Why Aloha Sees Great Sustainability Potential With Its New Protein Bar

Brad Charron was in a beat-up rental Hyundai this time last year, driving up the mountainsides in Hawaii looking for family farms, trying to get inspiration for his protein bar company’s next product.

The CEO of Aloha Protein Products said he wanted to develop something using crops grown in Hawaii’s natural volcanic soil. He started talking to farmers and asking if he could buy their crops for his next product.

“There are a lot of bogus businesses out there, so you have to be honest in Hawaii and agree,” said Charron, who previously held executive positions at Chobani, Nature’s Bounty and Under Armor. “That is the nature of this food ecosystem, especially when it comes to sustainability and ethical sourcing, you have to prove it.”

Aloha was initially founded by three former Hawaiian residents in 2013, and reformed when Charron took over the company in 2017. Charron was fascinated with the quality of local farms in the island state and came to believe that “there is no better place to farm.” ” because of its unique climate and soil.

He soon began developing Aloha’s new product, the Kona Bar, which harnesses the power of various plant-based foods. It is made with 100% Kona coffee, coconut and macadamia nuts. The bars contain 14 grams of protein and ten grams of fiber.

But the product’s most unique ingredient is Ponova oil, an emulsifier developed and trademarked by food ingredient company Terviva, which has raised nearly $100 million to date, according to Crunchbase. It is made from Pongamia trees grown on the island of O’ahu, marking the first time the oil has appeared in a food product, according to the companies.

The ingredient is deforestation-free, Terviva said. Pongamia trees are found primarily in Asia, and 2021 research published in the academic journal Forests said the trees can restore degraded land and enhance biodiversity in the soil.

A pongamia tree.

Upload Chandra Mahato via Getty Images

Ponova’s potential

Due to its sustainability benefits and health benefits, Terviva sees the potential of Ponova oil as a disruptive ingredient in the food and beverage space. It contains a slight nutty and buttery flavor, Terviva said in the news release. As an emulsifier, it has the ability to bind other ingredients and create texture, in the same way that canola and palm oils typically do in food products.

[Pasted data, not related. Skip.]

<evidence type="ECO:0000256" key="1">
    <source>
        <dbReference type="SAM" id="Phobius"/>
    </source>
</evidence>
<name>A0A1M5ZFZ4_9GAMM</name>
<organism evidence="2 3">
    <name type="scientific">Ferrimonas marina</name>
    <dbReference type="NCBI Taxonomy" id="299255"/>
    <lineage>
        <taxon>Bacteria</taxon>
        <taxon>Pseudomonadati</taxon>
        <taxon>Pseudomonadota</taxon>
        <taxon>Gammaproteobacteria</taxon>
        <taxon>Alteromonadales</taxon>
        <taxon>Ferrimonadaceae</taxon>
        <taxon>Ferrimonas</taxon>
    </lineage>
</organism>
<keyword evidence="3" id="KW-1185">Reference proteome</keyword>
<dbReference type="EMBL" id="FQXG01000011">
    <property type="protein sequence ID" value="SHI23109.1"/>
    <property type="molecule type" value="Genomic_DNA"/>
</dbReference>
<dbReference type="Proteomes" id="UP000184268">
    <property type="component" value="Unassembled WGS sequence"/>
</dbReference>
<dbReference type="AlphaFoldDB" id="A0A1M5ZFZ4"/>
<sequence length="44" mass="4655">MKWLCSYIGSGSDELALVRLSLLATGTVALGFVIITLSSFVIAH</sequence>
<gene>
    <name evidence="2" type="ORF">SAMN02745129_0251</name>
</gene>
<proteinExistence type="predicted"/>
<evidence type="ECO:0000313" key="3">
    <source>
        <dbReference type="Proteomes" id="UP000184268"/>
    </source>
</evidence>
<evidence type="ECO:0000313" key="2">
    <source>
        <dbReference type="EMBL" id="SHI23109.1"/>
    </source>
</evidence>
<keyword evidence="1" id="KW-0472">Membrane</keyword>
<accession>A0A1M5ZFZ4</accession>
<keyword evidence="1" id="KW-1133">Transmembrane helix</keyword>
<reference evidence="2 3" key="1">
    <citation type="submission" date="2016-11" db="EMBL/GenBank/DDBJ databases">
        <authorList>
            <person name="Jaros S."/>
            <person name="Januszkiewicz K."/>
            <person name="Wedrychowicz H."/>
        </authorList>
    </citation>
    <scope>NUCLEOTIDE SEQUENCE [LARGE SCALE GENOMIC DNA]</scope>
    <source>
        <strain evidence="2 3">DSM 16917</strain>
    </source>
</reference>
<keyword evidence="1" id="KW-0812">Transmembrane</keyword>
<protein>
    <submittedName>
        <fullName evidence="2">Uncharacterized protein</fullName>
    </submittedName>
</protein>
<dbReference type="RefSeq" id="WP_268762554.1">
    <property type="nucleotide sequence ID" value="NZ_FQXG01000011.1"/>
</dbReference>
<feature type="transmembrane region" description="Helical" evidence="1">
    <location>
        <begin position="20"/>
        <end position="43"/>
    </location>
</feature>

The oil contains omega-9 fatty acids, which some doctors say can help with cholesterol regulation, works like animal fat, and has a good mouthfeel compared to other alternatives, according to Naveen Sikka, Terviva’s CEO.

Terviva, which also sells a protein and flour made from the trees, wanted to feature the oil in a specialty product, Sikka said, so the collaboration with Aloha made sense for two reasons. First, because Sikka has known Charron for 23 years, and they’ve always been interested in the opportunity to work together, but didn’t think it would be in the food space.. Second, because of their shared sustainability values ​​and plant-based agriculture, Sikka said.

“We didn’t want to show up in a cupcake with a white label cream filling. We wanted to present ourselves in a way that told our story with a brand that reflects that,” said Sikka.

Terviva has made other moves in recent years to start spreading its sustainable ingredient in the food and beverage space. In 2021, it partnered with dairy giant Danone to develop food products with Ponova oil. The company said it plans to launch the ingredient in mid-2023.

Aloha’s mission to work with growers in Hawaii required dedication. Not many food companies work with Hawaiian farmers because of the cost, Charron said, because it requires significant funding and products that use Hawaiian ingredients that then need to be developed on the mainland US.

“There’s an intentionality that you have to have, boots on the ground in Hawaii, but you also have to be able to bring it back and make it commercially for a larger audience,” Charron said.

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James D. Brown
James D. Brown
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